Nov 26, 2010
Nov 18, 2011
. The slow start of the affiliate reminded me of a story I heard told by the late founder of both Habitat and Fuller Centers, Millard Fuller. Some people had contracted Habititus and were wanting to start an affiliate in their community. They had some land but not much else. They asked Millard, "How much money should we have before we start our affiliate?" Millard replied, "It would be irresponsible to begin the affiliate with any less than one dollar." He told them, "Here's what you do- Get yourself a sign and put it on the land that you have announcing that you will be building a home for the Smith family. Then get some shovels, if you dont have any, borrow some and start digging." The group did just that and ask they were digging, a man was driving by, saw the sign and stopped to see what the people were doing. They said, " We are building a home for the Smith family. Where are you getting the money for it? Well, we dont know. As the story turned out, the man who stopped ended up sponsoring the start-up funds for their first home.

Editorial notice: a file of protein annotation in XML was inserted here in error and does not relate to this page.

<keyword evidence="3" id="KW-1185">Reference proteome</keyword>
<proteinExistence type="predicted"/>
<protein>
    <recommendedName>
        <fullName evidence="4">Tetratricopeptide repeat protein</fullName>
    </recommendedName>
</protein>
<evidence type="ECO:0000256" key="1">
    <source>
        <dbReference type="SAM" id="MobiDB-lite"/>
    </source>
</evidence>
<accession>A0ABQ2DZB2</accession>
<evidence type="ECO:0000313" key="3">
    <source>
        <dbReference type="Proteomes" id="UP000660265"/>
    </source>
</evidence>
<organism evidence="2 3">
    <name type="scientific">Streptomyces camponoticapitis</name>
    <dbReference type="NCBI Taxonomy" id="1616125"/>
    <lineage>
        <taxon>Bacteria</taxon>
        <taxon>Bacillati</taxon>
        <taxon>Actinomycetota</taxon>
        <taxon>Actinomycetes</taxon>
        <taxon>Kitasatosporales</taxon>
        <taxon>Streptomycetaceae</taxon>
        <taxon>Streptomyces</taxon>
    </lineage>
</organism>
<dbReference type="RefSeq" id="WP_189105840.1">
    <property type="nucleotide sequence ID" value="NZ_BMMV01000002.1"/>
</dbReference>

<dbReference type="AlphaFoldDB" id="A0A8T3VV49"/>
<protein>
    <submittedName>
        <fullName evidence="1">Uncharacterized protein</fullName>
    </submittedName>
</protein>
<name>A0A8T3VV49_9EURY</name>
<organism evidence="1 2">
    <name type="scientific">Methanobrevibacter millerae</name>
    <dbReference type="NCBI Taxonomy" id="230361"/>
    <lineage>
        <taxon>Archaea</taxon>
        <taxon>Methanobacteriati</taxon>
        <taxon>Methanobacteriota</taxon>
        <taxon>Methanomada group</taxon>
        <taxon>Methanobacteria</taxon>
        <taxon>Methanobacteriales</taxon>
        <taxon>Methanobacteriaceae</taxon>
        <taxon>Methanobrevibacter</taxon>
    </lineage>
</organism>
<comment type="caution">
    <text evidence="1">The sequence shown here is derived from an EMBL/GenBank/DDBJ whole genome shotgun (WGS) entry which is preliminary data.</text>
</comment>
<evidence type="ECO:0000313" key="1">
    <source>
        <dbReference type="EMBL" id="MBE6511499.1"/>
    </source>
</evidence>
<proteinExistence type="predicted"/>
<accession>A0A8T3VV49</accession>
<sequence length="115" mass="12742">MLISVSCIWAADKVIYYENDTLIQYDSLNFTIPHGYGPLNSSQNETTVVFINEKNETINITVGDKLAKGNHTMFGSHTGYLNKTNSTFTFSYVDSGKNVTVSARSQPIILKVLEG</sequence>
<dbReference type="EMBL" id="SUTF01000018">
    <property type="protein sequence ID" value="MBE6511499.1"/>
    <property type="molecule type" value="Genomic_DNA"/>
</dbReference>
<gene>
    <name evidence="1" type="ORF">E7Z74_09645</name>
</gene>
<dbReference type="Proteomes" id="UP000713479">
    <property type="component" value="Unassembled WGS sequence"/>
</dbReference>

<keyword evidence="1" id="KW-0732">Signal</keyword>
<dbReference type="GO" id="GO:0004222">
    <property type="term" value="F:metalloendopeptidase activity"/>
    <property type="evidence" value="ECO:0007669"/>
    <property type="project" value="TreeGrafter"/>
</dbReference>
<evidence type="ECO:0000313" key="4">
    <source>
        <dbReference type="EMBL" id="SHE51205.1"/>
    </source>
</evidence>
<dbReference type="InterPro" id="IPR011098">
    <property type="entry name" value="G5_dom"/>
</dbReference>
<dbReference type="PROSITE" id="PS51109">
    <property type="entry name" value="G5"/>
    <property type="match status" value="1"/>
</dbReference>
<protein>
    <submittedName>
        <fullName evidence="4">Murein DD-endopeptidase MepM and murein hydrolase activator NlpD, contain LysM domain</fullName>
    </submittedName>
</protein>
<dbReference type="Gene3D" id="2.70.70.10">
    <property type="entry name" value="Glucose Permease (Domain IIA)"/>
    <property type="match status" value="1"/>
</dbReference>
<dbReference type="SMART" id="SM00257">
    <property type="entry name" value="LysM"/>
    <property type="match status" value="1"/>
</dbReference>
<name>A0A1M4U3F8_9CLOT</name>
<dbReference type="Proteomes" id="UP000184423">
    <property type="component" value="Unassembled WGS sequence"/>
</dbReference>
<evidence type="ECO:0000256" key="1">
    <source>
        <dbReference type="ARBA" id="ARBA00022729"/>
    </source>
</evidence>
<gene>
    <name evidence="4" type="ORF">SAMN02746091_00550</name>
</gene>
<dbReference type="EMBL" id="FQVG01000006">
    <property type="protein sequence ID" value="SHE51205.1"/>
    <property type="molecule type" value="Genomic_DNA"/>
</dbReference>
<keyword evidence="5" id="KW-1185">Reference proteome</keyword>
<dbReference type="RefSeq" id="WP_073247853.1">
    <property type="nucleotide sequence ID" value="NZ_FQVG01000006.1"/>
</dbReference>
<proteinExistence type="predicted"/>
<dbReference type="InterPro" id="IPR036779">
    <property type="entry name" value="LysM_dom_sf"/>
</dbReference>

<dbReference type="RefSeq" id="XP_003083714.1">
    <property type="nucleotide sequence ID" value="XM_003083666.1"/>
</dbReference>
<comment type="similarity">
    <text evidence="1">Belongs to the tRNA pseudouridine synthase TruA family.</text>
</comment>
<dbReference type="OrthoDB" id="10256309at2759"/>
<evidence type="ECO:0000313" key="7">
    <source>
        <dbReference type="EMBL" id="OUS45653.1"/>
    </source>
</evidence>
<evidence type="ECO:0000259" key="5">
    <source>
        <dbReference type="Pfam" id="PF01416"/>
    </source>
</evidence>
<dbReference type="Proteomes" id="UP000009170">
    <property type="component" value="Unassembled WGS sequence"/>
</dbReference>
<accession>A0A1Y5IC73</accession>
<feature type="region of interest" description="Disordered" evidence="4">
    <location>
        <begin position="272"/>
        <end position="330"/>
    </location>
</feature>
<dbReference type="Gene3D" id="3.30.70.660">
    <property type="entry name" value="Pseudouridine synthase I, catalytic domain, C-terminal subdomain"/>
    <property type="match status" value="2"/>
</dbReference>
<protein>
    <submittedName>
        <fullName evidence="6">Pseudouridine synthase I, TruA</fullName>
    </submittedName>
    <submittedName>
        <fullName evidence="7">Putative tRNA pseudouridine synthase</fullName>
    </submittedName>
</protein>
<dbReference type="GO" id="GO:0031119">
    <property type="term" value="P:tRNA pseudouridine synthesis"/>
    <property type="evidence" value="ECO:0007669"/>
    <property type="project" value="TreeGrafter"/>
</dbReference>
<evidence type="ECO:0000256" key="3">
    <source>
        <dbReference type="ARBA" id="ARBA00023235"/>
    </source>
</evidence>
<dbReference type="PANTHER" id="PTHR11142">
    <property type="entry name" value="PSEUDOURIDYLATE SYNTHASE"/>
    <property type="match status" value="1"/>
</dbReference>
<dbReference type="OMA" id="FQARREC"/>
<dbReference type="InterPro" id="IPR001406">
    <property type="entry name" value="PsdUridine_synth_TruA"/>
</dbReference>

Among todays pictures is a picture of where I am staying this week, It is called the Seton Center. It is attached to a high school and is a former convent built in 1880. Solid building. It has been used for housing volunteers since 2005. No nuns around.
Another day off. The local Habitat affiliate works Tues-Sat. Visited the office and met Jennifer Tidwell, the volunteer coordinator. The Mobile affiliate has been in existence since 1988. It took them 2 years to build their first house. From 1990 until 2005 (pre-hurricane Katrina) they were averaging six simple, decent homes for families whom without this program would never have been able to become homeowners. When Katrina arrived on August 29, 2005, Mobile found itself flooded with not only with people looking for a place to live who had their homes in nearby Bayou La Batre destroyed, but also lots of volunteers from around the country and lots of donations. So many vlounteers were flooding New Orleans, La and Biloxi Ms. along the coast that Mobile got all the overflow. Their affiliates production of new homes jumped overnight from 6 a year to 40 a year. They have maintained that level since 2005. This coming February they expect to reach the 200 home milestone. In addition to building new homes they have also tapped into the NSP (Neighborhood Stabilization Program) , a federal program run by HUD that, if you can endure the paperwork, sells abandoned foreclosed homes to non-profits, provides funding for the reconstruction and then Habitat can sell the restored homes to people who meet the guidelines of both Hud and Habitat